In 1828, John Harvie donated a portrait of William Smellie to the Royal College of Surgeons of Edinburgh. Smellie most likely painted this portrait himself in 1719.
A Treatise on the Theory and Practice of Midwifery (published in three volumes from 1752–64) describes the mechanism of labour and how to handle the normal birthing process along with various complications that might arise. Furthermore, the book was the first to set up procedures for ensuring the safe use of obstetrical forceps, as Smellie recognized that the forceps were a life-saving tool but best used sparingly. By the time Smellie published the first volume book, he had been practicing for over 30 years and was involved in around 1,150 deliveries. The information presented in his book was illuminating, as few people at the time had so much experience in midwifing.
A Sett of Anatomical Tables (1754) was also an important contribution to the field of obstetrics. This was a compilation of his anatomical drawings depicting childbirth and pregnancy. Though only one hundred copies were made, it was groundbreaking in its detail and anatomical accuracy.
Modern historical analysis from the Journal of the Royal Society of Medicine has come to question William Smellie’s practice of obstetrics and the methods by which he performed his research. Through modern analysis, historians have come to believe that William Smellie and his collaborator and later competitor William Hunter were the cause of several dozen murders of pregnant women in order to gain access to corpses for anatomical dissection and physiological experimentation. Due to the inadequate match between supply and demand of corpses, scientists had to find other means, often requiring illegal methods, to obtain access. The process was named "burking" after the anatomist William Burke who performed or commissioned several dozen murders in the name of scientific experimentation. Oftentimes, grave robbing was also not a sufficient method by which obstetricians could access the specific type of tissue required for testing and dissection. There are varied hypothesis on what was the primary motivation behind the supposed mass killings. Historians hypothesize that one of the driving forces was the rivalry between William Smellie and William Hunter and their desire to be the leading researcher and physician on the field of obstetrics. Both physicians worked to understand the mechanisms of cesarean sections and reviving unborn fetuses after the pregnant woman has died. William Smellie is often hailed as the "father of British midwifery" by many historians. Although he has been viewed as a major figure in propelling the field of obstetrics, he also received much back-lash against his work during his time. In 1755, there was much fervor and questioning of Smellie’s access to these corpses. Many of the accusations came from competitors, and fearing trial and even execution, Smellie stopped his work for several years in an effort to quench the suspicion that had been raised.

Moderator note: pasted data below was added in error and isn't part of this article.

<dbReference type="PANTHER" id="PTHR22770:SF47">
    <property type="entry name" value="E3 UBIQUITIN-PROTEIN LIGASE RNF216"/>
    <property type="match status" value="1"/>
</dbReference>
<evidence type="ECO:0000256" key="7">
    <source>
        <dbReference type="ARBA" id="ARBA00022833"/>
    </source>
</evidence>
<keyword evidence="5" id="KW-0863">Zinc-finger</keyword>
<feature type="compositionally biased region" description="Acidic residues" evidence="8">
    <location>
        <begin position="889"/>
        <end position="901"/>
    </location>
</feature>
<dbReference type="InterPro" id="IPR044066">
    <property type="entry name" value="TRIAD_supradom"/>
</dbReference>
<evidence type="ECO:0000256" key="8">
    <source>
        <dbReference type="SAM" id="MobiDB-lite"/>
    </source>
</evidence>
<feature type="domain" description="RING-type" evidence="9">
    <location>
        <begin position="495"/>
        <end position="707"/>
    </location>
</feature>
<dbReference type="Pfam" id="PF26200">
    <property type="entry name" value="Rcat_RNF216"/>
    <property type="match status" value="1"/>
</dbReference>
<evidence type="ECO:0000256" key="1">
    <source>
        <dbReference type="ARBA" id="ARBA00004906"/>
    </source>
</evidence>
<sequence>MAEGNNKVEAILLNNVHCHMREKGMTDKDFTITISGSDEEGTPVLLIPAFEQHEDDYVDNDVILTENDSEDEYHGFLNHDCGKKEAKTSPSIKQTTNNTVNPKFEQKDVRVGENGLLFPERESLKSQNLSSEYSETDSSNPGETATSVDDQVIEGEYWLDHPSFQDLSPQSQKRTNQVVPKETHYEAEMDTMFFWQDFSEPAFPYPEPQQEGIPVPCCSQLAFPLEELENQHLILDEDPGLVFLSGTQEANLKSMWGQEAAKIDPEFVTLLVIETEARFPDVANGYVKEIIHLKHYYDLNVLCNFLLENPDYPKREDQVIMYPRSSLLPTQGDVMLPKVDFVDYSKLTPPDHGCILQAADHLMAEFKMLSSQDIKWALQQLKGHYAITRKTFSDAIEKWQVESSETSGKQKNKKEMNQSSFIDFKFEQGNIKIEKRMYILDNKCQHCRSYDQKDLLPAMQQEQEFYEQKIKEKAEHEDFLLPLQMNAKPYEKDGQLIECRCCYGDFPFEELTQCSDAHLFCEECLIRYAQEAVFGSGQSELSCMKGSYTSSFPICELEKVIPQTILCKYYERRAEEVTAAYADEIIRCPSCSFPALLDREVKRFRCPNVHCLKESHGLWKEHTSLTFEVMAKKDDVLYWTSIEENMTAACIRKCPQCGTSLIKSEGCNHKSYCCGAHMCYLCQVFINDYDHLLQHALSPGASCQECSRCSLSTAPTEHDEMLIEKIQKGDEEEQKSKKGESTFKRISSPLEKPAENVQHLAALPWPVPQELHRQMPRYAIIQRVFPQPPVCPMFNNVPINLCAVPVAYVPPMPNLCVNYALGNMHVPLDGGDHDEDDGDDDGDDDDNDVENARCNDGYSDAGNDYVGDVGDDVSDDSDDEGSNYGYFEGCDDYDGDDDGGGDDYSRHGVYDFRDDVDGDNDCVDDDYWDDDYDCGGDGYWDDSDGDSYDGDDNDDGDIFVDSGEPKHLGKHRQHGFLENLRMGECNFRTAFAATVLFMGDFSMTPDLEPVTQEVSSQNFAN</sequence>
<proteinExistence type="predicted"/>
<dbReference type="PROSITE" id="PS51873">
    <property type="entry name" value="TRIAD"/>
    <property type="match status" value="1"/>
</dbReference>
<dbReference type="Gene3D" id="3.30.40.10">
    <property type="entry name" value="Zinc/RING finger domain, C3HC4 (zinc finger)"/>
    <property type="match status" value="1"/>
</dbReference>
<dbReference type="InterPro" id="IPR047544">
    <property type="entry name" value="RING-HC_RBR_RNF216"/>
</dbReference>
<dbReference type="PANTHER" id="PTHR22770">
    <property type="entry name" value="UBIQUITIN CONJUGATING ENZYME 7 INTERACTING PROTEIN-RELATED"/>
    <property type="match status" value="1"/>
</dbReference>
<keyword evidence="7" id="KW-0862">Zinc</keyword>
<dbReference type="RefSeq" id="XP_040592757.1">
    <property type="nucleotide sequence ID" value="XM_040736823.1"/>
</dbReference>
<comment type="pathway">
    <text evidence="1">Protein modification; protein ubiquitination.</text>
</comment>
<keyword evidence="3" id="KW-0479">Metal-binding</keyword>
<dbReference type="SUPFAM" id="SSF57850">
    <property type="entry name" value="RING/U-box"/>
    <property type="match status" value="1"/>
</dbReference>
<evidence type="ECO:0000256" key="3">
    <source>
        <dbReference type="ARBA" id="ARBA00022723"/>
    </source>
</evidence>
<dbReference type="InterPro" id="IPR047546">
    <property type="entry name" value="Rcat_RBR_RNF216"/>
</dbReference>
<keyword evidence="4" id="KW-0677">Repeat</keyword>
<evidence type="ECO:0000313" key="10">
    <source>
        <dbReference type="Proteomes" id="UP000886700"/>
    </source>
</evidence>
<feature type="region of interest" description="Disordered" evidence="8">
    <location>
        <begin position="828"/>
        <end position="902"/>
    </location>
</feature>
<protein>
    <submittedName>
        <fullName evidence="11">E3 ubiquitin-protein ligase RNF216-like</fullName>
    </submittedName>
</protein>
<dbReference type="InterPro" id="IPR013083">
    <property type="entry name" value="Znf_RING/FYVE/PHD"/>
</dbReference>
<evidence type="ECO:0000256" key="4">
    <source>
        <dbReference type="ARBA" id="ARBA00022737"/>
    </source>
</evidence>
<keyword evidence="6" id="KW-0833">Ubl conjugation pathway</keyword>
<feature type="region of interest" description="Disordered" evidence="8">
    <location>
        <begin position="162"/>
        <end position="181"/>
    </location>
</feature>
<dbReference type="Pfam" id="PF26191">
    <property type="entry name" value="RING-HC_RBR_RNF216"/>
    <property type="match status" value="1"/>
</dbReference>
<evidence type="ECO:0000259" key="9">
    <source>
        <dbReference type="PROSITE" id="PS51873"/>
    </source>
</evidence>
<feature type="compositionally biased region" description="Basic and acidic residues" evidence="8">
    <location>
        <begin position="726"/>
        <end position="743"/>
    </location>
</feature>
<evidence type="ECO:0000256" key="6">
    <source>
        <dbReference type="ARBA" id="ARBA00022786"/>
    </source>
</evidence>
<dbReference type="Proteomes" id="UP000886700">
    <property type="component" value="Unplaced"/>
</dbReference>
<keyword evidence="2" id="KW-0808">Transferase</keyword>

The tomb in which William Smellie (and later his wife) was buried still stands in the St. Kentigerns section of the state run Lanark graveyard. The William Smellie Memorial Hospital which provided maternity services in Lanark closed in the early 1990s and was re-located to a unit at the Law Hospital in Carluke. This was also subsequently closed and maternity services moved to Wishaw General Hospital.
- "Smellie, William (1697-1763)". Dictionary of National Biography. London: Smith, Elder & Co. 1885–1900.
- Smellie, William (1876). Treatise on the Theory and Practice of Midwifery. Ed. with annotations, by Alfred H. McClintock. London: The New Syndenham Society. pp. 1–23. ISBN 9780882751597.
- "William Smellie". Vaulted Treasures: Historical Medical Books at the Claude Moore Health Sciences. 2007. Retrieved 9 March 2017.
- Campbell, Dennis (February 6, 2010). "Founders of British obstetrics 'were callous murderers'". The Guardian.
- Dunn, P.M. (January 1995). "Dr William Smellie (1697-1763), the master of British midwifery.". NIH. 72: F77–8. PMC . PMID 7743291. doi:10.1136/fn.72.1.f77.
- "Medicine in the 18th Century". Encyclopædia Britannica. Retrieved 3 March 2017.
- Encyclopedia Britannica Editors (December 7, 2012). "William Smellie".
- Speert, H (1958). Essays in Eponymy: Obstetric and Gynecologic Milestones. Macmillan.
- Lanark Museum
- William Smellie: A sett of anatomical tables, with explanations, and an abridgment, of the practice of midwifery (London, 1754)]. Selected pages scanned from the original work. Historical Anatomies on the Web. US National Library of Medicine.
- Media related to William Smellie (obstetrician) at Wikimedia Commons